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Marital Asset Distribution: Defining the Length of Marriage

Category:
Divorce - Finances, Divorce Preparation
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Although Ben Affleck will be starring in the highly anticipated Batman v. Superman movie in 2016, it is his divorce from fellow actress Jennifer Garner that is keeping him in the limelight. Ben and Jennifer filed for divorce in June 2015. However, their divorce has yet to be finalized. While many people hope that this delay increases the chance of reconciliation, it also increases the length of the marriage and the size of the marital estate.

 The Appeals Court of Massachusetts recently discussed how to determine the length of a marriage and its effect on the marital estate. In Valaskatgis v. Valaskatgis, 87 Mass.App.Ct. 756 (2015), a husband served a complaint for divorce on his wife in August 2012. The couple did not enter into a separation agreement for over a year, during which time the husband earned more than $90,000 working overtime. The husband thought the marriage ended with service of the complaint, as defined in the Alimony Reform Act of 2011, and therefore his extra earnings would not be part of the marital estate. The judge disagreed, stating that the marriage did not end until the date of the parties’ separation agreement.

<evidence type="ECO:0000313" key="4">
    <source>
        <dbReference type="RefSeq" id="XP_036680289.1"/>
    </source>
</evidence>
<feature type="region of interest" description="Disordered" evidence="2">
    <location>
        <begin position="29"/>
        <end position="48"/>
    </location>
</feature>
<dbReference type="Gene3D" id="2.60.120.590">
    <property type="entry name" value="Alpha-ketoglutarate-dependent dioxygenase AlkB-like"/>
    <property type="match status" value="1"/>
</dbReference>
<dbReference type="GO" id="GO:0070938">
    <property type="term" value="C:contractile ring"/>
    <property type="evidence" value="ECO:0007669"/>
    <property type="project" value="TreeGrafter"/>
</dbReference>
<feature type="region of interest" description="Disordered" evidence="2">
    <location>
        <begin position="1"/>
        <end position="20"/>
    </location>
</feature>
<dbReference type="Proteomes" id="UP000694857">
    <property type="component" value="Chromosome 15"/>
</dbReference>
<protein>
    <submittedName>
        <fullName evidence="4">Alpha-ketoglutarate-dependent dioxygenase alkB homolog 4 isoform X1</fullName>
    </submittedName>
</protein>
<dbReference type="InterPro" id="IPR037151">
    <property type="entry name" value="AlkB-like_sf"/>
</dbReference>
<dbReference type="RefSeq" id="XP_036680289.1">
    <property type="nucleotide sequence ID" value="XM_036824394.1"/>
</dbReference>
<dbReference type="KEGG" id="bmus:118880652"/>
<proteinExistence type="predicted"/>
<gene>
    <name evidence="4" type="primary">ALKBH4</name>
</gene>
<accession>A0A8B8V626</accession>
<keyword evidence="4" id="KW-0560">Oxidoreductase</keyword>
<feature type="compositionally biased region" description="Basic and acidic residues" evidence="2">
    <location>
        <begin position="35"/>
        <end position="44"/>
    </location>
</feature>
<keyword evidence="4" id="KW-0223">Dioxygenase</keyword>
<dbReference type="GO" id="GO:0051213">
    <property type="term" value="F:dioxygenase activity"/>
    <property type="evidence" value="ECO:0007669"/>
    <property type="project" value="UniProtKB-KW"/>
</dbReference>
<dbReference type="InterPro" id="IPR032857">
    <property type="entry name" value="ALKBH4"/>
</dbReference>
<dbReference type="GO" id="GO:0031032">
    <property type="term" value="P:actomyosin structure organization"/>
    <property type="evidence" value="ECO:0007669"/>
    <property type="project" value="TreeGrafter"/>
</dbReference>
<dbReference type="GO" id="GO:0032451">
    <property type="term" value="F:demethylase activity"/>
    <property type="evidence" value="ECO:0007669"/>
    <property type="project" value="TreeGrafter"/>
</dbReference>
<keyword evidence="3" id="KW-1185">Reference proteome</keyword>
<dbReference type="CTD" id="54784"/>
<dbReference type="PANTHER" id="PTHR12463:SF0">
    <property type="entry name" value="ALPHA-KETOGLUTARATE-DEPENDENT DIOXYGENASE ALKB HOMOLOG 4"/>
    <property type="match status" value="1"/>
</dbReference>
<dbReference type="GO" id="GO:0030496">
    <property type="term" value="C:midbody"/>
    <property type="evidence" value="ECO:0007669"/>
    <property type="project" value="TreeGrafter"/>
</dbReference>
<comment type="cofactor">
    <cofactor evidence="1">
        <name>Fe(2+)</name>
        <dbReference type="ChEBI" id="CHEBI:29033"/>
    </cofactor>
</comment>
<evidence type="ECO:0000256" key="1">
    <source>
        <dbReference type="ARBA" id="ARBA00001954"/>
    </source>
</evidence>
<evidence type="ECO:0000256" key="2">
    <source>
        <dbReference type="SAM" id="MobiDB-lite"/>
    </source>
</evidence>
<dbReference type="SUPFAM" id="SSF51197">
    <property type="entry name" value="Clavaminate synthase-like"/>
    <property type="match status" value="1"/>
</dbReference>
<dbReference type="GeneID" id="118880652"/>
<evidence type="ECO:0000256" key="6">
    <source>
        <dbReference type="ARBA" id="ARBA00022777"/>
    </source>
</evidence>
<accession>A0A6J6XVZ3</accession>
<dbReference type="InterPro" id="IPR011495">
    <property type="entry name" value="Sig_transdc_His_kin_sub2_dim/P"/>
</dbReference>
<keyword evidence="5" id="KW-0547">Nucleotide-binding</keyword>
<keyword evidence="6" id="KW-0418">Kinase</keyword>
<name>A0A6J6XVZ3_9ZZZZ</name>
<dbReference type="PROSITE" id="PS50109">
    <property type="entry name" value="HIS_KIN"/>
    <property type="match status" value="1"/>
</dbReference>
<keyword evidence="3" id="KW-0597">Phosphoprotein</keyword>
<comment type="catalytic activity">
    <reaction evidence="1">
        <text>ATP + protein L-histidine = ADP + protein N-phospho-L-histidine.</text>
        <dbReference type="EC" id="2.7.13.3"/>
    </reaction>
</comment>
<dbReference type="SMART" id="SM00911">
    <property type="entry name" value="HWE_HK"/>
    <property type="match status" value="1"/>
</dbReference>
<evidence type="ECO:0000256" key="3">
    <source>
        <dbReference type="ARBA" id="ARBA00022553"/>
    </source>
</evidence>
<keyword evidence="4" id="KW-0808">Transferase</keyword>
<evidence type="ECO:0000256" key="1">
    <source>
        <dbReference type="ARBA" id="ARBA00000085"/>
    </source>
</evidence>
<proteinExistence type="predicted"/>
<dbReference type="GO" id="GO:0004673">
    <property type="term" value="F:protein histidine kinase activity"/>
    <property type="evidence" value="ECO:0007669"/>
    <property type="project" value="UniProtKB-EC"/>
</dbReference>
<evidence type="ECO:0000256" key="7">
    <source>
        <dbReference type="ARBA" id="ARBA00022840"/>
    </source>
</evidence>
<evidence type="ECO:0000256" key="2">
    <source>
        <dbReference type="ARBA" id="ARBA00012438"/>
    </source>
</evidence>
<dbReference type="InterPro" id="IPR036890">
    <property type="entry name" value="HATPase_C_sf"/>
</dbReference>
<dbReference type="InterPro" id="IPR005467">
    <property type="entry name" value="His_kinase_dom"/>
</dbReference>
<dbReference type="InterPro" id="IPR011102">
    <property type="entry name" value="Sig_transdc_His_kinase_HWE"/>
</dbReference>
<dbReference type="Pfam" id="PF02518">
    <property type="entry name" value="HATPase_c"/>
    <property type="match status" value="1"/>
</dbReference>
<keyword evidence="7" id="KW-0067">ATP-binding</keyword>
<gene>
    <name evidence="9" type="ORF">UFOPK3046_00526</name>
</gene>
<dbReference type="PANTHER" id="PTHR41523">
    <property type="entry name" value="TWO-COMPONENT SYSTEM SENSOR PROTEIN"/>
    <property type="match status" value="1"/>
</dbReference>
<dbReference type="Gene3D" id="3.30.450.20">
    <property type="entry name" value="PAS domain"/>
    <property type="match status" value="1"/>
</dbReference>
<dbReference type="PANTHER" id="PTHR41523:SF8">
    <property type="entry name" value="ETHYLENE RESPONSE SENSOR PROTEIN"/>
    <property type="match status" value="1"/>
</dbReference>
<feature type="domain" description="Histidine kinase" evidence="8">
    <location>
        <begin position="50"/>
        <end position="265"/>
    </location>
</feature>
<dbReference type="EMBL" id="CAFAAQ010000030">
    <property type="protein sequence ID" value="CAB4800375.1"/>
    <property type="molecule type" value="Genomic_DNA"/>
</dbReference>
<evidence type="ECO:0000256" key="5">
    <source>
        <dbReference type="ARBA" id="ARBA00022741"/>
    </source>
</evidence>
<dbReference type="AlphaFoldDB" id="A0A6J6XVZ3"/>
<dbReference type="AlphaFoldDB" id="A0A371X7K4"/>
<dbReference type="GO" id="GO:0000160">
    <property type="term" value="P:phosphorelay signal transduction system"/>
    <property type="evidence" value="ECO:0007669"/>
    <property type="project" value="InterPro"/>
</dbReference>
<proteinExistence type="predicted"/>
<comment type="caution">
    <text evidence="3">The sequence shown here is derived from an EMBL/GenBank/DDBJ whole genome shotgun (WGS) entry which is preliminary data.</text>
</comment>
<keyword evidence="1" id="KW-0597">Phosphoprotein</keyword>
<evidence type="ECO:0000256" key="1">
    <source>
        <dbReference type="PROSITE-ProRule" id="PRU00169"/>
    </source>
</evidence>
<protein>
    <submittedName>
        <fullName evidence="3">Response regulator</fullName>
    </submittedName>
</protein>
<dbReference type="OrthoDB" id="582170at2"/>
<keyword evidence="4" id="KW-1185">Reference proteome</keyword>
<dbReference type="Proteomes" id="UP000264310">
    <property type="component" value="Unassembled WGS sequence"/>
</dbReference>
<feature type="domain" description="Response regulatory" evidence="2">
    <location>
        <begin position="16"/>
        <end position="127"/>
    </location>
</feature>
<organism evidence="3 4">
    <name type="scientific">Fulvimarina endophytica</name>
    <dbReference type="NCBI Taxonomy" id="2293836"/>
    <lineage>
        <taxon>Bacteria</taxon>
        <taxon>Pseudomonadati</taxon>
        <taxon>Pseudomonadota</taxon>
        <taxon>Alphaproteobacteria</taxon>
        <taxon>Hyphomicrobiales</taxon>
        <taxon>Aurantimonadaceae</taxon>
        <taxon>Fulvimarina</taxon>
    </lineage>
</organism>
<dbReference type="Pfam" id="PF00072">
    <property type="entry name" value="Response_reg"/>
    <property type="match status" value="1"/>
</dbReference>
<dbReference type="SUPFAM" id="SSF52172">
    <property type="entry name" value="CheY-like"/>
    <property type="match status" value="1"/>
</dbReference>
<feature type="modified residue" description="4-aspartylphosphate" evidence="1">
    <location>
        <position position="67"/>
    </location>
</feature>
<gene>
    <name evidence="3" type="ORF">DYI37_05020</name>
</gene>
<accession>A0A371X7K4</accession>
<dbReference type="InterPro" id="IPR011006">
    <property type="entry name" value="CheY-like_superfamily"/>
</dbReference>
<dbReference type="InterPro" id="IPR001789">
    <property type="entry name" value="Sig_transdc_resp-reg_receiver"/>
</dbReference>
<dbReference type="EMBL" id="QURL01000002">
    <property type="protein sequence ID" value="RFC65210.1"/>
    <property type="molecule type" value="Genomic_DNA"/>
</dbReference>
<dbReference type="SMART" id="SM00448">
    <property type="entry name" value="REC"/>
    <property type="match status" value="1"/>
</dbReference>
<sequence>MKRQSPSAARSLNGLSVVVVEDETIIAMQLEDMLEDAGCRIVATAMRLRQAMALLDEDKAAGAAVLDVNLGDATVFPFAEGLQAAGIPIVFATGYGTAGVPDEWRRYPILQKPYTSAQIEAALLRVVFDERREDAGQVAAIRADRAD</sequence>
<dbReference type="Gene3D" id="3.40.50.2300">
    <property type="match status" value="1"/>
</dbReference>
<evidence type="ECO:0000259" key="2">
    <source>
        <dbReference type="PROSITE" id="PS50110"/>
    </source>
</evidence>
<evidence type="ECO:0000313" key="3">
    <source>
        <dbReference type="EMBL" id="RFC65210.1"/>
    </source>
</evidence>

The Appeals Court affirmed this decision, reasoning that the definition under the Alimony Reform Act of 2011 applied only to alimony. Outside of alimony, the length of marriage is a determination that is largely up to the discretion of the judge. The Court emphasized that the distribution of the marital estate should be equitable and in trying to achieve that goal, the judge can look beyond the service of the complaint and in some cases can even look to those assets a spouse may obtain after the divorce judgment enters.

In sum, while a marriage may feel over the day the divorce complaint is served, it is not for purposes of the marital estate. This determination is critical for understanding which assets will become part of the marital estate and therefore subject to division. In these situations, a Massachusetts Family Law Attorney is great resource to help guide you through this process and minimize any confusion during an already overwhelming time.